One other complaint: I did not care for the scan/chased by Reaper mechanic, but I will take it over the cumbersome scanning method used in Mass Effect 2. Here it is much easier to zoom in on what you need to find and is not nearly as painstakingly boring. However, I really hate the fuel mechanic for zooming around from one galaxy to another. It does not really offer any challenge, and it is not in the least bit interesting. It just adds a sense of ‘grind’ to the proceedings that I could do without.
The combat is going to be a mixed bag for some people. It is quite clear that Bioware was attempting to tap into the popular shooter market more so than ever before. Mass Effect has always been a third-person cover shooter, and those mechanics are here again. The pace of the combat however feels faster and much more fluid than in either of the prior games. However, for fans of the first Mass Effect who bemoaned this increase in pace in the sequel, you will probably find Mass Effect 3’s pace even more annoying.
Personally, I loved it. It still lacks the smoothness of Gears of War 3, which shares the same basic perspective and cover mechanics, but they are still pretty good here. Once in awhile I did find myself sticking to the wrong environment when I was trying to take cover, but it was usually easy enough to slide from one direction or piece of cover to another that it did not bother me much.
In comparison to the inventory of Mass Effect 1, Mass Effect 3 is much easier to keep track of and use your weapons. I really liked the ability to modify or put attachments on weapons too. Some complained that there was not enough customization to your gear in Mass Effect 2, and considering what you could do in the first title, that was a valid concern. I think Mass Effect 3 really found a good middle ground though, and some of the modifications were really significant. Some are simply stat upgrades, while others like adding an enhanced scope actually alter how you use a weapon. I got my ‘Mail Slot’ achievement (scored by killing 10 shield-wearers with head shots through the horizontal view slot) using a sub machine gun and a scope.
Menus are easy to move around in, and like most RPG games (which this one still is at its heart), there are numerous ways to upgrade as you level and tons of lore to sift through as well. This is a fully realized world that has had life breathed into it through books, comics and various video games and it shows.
Aside from the sometimes quirky cover mechanics, the sprint button actually annoyed me just a little bit. I noticed it more in multiplayer when I was attempting to bob and weave around objects, but you really can’t sprint laterally well. It is not a big deal, but it just seemed weird at times and almost made you feel somewhat ‘on rails’ when sprinting forward.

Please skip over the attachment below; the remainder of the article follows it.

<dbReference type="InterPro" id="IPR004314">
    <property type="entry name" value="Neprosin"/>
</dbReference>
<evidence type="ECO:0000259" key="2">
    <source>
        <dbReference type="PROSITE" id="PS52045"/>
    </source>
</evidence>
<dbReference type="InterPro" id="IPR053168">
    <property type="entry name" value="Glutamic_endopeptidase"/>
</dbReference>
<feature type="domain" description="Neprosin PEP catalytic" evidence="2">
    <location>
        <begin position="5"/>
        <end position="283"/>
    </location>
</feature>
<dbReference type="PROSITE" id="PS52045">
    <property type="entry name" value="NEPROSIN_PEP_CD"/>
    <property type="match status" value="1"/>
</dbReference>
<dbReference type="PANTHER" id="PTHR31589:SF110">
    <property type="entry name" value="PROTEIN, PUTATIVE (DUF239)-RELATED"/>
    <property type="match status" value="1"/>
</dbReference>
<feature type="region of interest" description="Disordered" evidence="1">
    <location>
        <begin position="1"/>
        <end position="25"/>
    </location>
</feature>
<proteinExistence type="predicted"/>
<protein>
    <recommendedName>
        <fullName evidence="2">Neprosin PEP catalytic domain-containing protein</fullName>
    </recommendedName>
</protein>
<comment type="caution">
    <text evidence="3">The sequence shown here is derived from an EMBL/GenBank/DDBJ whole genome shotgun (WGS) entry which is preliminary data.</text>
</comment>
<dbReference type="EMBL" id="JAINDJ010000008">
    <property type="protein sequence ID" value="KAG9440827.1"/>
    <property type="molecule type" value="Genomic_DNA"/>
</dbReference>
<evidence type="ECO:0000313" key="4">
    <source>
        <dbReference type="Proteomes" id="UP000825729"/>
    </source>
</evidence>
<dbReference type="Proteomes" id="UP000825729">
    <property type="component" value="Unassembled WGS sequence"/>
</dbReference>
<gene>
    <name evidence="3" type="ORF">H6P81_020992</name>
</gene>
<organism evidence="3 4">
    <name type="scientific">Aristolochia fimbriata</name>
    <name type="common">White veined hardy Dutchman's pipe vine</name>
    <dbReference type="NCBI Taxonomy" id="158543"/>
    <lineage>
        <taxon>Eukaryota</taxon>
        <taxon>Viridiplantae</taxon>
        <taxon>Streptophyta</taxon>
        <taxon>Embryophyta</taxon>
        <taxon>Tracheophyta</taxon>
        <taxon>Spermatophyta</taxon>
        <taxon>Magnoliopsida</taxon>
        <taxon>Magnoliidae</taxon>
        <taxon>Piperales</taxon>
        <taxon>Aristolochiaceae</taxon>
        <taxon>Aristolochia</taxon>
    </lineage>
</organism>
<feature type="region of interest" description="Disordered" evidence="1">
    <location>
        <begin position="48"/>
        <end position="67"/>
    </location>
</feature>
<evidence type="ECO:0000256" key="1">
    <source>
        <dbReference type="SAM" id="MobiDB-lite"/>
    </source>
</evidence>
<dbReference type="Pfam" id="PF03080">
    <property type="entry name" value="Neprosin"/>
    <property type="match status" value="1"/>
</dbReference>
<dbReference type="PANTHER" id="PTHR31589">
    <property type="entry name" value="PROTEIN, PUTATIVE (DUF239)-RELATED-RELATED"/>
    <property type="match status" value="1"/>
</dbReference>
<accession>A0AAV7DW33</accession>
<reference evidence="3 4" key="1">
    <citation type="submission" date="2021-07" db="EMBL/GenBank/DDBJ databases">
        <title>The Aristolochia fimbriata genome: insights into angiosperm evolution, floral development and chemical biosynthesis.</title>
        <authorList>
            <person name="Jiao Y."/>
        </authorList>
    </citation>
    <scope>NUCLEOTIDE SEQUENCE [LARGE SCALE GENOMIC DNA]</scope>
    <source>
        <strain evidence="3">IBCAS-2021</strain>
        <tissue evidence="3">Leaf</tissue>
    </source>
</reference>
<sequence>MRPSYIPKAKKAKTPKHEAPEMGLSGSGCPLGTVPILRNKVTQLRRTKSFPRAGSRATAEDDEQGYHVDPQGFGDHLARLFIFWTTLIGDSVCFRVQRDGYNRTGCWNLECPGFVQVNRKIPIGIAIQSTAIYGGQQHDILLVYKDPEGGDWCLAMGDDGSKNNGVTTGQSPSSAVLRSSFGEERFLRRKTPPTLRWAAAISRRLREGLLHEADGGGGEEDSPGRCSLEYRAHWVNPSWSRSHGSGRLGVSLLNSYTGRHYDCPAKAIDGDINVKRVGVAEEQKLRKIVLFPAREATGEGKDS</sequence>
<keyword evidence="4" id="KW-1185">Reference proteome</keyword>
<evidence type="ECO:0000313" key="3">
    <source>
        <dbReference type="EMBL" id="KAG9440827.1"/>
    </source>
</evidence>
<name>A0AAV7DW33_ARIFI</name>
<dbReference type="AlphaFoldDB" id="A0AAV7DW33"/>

There is a lot you can do here to tailor your gaming experience too. There are the usual menu options for adjusting your visuals and sound to turning on subtitles as well. That said, there is a much deeper option in here as well. When you start up a new game you are presented with three options that give you a more action-centric experience, or a more story-centric one, or the traditional blend of both. I would lean toward the traditional one, or maybe the more story-centric one after a couple of times through the proper game.
Still, it appears that Bioware is again aware of and trying to be accessible to new players while also wiggling into the shooter marker a bit more aggressively than ever before. On my son, it worked. He immediately went for the action mode, so there is definitely a market out there for it and he says he likes it a lot better than his experience with Mass Effect 2. He pointed out that this game feels faster and for him, more fun and though he has not yet finished it, he has gotten a lot further through Mass Effect 3 than either of the prior offerings.
That is not to say there were no bugs. Compared to titles like Fable 3, Fallout: New Vegas and Skyrim, sure – Mass Effect 3 looks blemish-free. The reality is you still see items clip through surfaces (like an omni tool through a door when you are waiting for it to open), or voices from characters who are unseen (James and Iliara both had scenes in my game where you could hear them, and the camera even cued in on the asari – only she and James were both invisible at the time).
There was an odd, trippy virtual world experience partway through the game where on two separate occasions I had to restart the area because floor panels are ‘generated’ to meet you as you walk, and I ran/rolled the wrong way at the wrong time and found myself outside of the bounds of the forming tiles – effectively making me stuck.
I had some quest weirdness (there is a quest on the Citedel where you are tasked with saving someone’s life) I ran into at one point as well.. When I ran to one door, I was told it was the wrong one, and when I ran to the other, it glitched and would not open – it sat there red instead of orange and I could not interact with it. I left the commons and came back, and the door worked fine. But on the whole? Given the scope of the game, the content vs bugs is quite favorable.
Oh and speaking of trying to appeal to fans of the shooter genre, there’s multiplayer as well. I’ll go into that next.
Intangibles – 8: